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Son Veneno - Latin Connection

Author: Matt Unicomb
Tuesday, 3 February 2009

Noticing a newly acquired hip hop lean to their sound, 3D’s Matt Unicomb fields a few queries to Son Veneno, the multi-talented Latin collective supporting Batucada Sound Machine at the factory theatre.

With ten of you, how does the writing process work-
Most of the band members are composers so songs come about in different ways and with different influences. Some songs are written individually, while others are collaborations. We all have different musical tastes and influences so it makes it interesting when we put ideas together.

Branching into hip hop territory was a brave move. Is collaborating with musicians across genres something you guys will continue doing-
It was definitely a fun move. We’ve worked with two MCs over the last few years (Mystro (UK) and Maya Jupiter). Our music is influenced by many non-Latin styles. Hip hop is one of many genres we have experimented with. We do enjoy collaborating with different musicians. It’s definitely something we will keep doing. It’s a great way to learn and play new things together. 

You guys have gradually moved away from Latin’s traditional sound. Has this differentiation been present from the beginning-
Not as much at first. We did start out with a strong ‘traditional salsa’ concept. We were very influenced by Cuban music originally and tried our best to learn songs that we would listen to from other bands. But living in such a culturally diverse place as Sydney definitely had an effect on our music so it was a very honest transition for us.

You guys have stated that Latin music in Australia is gradually becoming more recognised, but audiences still need something they can relate to, like English lyrics and a cross genre performance. Is this something that you guys are conscious of when writing music-

I do believe Latin music is more recognised. At least the more popular Latin styles have made a bigger impact over the last decade… salsa, son, reggaeton, merengue, cha cha cha, bolero, and Latin jazz… I think that’s generally the case around the world. We don’t really go out of our way to ‘de-Latinise’ things for the public to relate to us, we mainly go with what we think sounds good!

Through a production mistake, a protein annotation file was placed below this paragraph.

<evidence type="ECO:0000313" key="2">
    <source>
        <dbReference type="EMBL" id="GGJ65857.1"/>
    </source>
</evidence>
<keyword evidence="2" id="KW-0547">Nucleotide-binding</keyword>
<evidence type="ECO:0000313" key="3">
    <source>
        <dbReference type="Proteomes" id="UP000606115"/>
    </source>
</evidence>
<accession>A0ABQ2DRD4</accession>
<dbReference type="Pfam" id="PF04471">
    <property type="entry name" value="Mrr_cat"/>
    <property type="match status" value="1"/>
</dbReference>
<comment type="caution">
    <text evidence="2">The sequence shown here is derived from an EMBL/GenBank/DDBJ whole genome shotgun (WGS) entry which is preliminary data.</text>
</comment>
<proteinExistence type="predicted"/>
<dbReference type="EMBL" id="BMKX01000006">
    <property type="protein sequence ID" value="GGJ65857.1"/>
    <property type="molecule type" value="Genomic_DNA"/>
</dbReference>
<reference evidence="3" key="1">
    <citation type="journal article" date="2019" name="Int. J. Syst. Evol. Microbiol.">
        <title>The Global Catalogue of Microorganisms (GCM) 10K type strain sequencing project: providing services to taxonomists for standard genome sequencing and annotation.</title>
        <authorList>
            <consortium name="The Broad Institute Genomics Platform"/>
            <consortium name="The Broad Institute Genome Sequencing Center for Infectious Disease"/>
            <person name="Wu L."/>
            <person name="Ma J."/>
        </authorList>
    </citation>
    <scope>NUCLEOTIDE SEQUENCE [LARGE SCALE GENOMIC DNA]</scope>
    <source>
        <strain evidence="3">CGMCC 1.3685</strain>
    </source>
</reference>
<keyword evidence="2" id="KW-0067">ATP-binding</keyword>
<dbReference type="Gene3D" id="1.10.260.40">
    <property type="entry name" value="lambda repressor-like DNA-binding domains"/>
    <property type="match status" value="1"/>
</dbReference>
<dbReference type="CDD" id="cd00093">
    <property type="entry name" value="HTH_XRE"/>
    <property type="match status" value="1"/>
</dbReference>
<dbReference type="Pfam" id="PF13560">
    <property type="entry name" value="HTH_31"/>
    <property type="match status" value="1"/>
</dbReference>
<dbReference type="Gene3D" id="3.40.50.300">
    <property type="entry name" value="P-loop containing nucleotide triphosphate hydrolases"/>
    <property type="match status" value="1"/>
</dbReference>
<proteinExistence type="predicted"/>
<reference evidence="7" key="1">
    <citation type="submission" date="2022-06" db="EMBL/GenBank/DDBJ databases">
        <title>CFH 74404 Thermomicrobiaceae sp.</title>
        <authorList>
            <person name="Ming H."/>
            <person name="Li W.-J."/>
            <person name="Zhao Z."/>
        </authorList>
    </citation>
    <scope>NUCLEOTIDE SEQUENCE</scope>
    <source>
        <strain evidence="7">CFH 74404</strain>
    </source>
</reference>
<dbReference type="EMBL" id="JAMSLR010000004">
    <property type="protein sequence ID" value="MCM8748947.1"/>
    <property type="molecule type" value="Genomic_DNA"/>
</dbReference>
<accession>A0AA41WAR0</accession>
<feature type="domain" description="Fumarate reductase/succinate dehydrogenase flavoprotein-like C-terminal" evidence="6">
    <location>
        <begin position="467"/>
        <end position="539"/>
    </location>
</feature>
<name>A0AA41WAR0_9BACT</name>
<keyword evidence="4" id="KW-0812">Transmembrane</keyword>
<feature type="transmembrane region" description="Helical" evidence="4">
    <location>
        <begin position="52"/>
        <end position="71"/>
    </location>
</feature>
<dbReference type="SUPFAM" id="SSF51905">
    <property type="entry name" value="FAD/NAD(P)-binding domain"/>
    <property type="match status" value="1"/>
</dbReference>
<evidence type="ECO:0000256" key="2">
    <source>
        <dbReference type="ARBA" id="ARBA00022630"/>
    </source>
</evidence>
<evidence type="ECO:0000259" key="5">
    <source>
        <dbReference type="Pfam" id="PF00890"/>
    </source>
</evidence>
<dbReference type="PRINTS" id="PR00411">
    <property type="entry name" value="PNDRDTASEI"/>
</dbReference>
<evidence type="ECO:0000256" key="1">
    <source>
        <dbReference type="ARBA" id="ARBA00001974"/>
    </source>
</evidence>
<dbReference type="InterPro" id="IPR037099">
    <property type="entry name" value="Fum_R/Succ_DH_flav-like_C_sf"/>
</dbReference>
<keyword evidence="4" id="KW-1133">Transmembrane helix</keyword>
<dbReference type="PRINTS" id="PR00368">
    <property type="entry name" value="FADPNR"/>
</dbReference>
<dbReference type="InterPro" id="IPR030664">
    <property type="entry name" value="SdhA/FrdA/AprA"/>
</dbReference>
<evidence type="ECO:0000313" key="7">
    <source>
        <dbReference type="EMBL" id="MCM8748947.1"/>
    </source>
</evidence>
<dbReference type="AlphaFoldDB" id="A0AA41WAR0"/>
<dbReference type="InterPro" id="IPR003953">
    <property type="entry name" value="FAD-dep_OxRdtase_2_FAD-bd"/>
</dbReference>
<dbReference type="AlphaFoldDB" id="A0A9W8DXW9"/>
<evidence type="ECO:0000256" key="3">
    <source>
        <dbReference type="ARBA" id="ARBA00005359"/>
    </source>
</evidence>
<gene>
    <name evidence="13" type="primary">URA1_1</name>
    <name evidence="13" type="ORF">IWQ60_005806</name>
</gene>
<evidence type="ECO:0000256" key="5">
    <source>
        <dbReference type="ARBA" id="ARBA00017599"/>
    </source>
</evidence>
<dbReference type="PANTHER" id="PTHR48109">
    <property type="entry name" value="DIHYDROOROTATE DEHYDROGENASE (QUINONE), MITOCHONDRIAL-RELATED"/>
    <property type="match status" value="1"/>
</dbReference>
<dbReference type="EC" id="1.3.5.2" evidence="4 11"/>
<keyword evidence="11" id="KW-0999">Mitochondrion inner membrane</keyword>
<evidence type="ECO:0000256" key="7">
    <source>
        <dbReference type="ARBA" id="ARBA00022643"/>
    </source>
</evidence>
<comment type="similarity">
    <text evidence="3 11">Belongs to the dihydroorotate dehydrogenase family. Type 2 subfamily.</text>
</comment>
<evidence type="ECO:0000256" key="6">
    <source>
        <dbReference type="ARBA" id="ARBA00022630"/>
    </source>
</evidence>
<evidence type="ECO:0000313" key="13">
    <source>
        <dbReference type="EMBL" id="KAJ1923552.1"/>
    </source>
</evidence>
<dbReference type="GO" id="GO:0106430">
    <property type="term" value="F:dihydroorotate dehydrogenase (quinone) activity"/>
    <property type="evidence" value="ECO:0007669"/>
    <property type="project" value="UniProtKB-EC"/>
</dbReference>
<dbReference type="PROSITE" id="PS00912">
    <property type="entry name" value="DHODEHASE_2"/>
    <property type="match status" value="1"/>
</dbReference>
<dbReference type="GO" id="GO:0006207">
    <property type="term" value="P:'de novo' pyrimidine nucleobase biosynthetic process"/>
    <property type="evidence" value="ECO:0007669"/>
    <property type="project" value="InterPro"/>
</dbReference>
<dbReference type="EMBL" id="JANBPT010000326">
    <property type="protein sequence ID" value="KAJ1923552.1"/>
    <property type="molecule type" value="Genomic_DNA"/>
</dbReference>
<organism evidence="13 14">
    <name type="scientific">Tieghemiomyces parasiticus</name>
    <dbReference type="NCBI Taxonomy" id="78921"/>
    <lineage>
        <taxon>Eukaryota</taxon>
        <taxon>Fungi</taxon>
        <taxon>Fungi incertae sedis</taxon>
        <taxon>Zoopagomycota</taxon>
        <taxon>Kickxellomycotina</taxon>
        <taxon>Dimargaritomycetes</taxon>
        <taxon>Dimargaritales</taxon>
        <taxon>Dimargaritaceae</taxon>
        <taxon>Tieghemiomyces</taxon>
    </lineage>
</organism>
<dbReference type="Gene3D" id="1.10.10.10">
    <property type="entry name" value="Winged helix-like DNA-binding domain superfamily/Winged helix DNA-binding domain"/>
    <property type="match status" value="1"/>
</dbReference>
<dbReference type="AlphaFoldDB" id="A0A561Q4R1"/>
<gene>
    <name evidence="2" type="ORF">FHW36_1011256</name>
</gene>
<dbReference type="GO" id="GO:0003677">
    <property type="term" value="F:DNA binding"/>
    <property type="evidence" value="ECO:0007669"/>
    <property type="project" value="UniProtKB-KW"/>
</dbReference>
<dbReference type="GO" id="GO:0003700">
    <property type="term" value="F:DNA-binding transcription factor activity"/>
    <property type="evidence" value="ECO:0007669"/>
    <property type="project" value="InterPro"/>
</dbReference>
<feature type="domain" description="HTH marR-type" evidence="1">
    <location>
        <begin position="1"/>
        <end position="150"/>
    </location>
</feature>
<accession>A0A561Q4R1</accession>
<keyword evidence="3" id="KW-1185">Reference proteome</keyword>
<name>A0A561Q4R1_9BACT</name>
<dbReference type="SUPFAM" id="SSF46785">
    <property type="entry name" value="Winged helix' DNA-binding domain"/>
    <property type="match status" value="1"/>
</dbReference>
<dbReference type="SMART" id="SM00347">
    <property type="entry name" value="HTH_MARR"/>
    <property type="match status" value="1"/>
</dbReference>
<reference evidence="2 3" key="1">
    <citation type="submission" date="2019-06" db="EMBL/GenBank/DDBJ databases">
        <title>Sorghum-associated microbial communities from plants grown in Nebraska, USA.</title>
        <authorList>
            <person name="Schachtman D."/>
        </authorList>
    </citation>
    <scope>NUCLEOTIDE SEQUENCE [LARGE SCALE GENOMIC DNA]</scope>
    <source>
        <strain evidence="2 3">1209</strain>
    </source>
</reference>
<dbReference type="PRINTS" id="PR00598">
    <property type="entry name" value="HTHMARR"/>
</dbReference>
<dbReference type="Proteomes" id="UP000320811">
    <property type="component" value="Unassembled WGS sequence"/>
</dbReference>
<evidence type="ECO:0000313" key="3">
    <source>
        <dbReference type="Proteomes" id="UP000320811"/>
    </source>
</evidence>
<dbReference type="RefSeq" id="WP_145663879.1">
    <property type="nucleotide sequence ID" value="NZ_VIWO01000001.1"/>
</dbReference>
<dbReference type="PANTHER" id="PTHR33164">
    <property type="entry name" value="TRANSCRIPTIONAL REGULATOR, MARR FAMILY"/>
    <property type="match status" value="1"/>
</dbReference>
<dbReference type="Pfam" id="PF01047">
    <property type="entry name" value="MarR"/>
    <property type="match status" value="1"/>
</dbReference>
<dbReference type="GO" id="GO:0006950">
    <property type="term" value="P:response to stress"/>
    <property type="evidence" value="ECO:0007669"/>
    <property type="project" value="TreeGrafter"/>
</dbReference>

You’ve become veterans of both the festival and club circuit. How do festival shows compare to the more intimate locations-
Festivals are great… not that club shows aren’t, but there’s always an amazing atmosphere at music festivals, especially in Australia. The crowds are really receptive and really get into the spirit of things.

For those who have caught Veneno’s live performance, what can we expect at the Factory show in February-

New songs! We managed to write a lot of new material on our last tour (which we will be recording soon as part of a new album for 2009). We will be joined by Merenia Gillies (featured guest on the night). We worked with Merenia in Asia last year and we’ve written some funky new tunes for our Aussie fans.
All that plus the same high-energy music we enjoy performing for our fans. As we like to call it: organised chaos!!!

WHO: Son Veneno
WHAT: Supporting Batucada Sound Machine at The Factory Theatre / Bondi Festival / Olympic Park / Byron Bay Blues and Roots Festival
WHEN: Friday 13 February / Sunday 15 February / Saturday 21 February / Thursday 9 April
MORE: myspace.com/sonveneno

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